A couple of weeks ago CoreLogic came out with their negative equity report for the second quarter and once again it showed about 30% of Chicago homeowners with little or no equity in their homes. To be exact, 25.2% are completely underwater on their mortgage and another 5.2% are within 5% of being underwater. That's pretty much the same as it was in the first quarter.
When people have little to no equity left in their homes they start to exhibit several behaviors that explain a lot of what is going on in the Chicago real estate market:
- They decide to stop paying their mortgages. Why not? They can live there for free for a couple of years before their lender gets around to doing anything about it. And there's nothing left of their "investment" to protect. Eventually their home ends up in foreclosure and they end up renting since they can't buy anything with a foreclosure on their record.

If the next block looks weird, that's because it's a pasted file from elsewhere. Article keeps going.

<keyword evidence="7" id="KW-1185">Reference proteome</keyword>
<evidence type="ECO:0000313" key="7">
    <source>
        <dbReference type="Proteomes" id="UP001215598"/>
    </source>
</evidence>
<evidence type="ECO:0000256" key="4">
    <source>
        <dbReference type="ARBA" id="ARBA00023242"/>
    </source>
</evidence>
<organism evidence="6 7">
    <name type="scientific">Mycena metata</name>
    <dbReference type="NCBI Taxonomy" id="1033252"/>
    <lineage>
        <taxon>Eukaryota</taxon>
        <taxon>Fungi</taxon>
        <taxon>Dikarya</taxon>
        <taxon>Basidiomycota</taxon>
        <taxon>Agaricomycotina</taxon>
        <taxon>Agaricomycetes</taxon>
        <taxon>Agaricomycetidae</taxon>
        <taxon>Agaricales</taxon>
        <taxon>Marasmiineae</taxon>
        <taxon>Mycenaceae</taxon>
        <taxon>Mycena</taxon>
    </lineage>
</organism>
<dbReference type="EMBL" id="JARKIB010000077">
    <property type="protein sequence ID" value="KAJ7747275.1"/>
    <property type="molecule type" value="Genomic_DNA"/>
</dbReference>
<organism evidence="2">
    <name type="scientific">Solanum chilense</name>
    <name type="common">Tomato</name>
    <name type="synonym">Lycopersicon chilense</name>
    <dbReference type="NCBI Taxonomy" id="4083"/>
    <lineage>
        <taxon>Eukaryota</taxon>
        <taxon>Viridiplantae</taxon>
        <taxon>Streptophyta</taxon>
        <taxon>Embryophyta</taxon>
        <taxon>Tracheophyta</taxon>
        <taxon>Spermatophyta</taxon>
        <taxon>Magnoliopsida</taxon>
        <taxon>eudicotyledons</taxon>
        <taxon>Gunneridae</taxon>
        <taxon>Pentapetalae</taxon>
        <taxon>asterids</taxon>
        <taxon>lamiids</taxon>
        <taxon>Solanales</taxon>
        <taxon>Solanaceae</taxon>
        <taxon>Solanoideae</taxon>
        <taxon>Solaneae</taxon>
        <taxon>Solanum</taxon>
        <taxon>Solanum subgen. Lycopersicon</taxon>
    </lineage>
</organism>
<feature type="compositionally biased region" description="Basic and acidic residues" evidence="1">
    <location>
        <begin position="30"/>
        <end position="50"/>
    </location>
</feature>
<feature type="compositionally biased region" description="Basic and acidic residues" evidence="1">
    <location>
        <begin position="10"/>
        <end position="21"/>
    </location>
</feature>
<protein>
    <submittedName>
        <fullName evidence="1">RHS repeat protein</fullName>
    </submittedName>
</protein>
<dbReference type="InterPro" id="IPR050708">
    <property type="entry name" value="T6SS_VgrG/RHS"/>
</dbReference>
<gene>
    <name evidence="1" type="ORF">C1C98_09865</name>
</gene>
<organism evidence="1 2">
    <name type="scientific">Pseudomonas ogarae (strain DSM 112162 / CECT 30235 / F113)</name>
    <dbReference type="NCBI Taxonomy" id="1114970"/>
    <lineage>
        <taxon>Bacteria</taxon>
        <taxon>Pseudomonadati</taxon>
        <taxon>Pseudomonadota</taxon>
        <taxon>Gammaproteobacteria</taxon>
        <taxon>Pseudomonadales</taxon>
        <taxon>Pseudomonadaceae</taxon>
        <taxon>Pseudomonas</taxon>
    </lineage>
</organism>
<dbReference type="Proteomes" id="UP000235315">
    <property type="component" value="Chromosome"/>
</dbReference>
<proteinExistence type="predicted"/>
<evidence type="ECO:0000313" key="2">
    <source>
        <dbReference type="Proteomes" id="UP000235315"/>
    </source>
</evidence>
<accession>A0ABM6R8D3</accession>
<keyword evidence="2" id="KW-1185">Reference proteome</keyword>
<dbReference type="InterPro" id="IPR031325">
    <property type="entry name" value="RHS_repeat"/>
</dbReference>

- They decide to stay put because they can't afford to sell - they'd have to write a check at closing.
- They decide to become landlords and rent their place out so that they can cover most of their expenses and move on with their life.
This is a huge impact. While the first behavior actually depresses home prices the latter two behaviors support prices by keeping supply off of the market. If there is ever any sign of rising prices these potential sellers will bring supply back to the market keeping prices depressed for a long time.
Unfortunately, the one thing these underwater homeowners can't do is benefit from the new lower mortgage rates since their home won't appraise for enough to get a new loan. So they are stuck paying a high interest rate and for the vast majority of them those monthly "principal" payments are not really building any equity.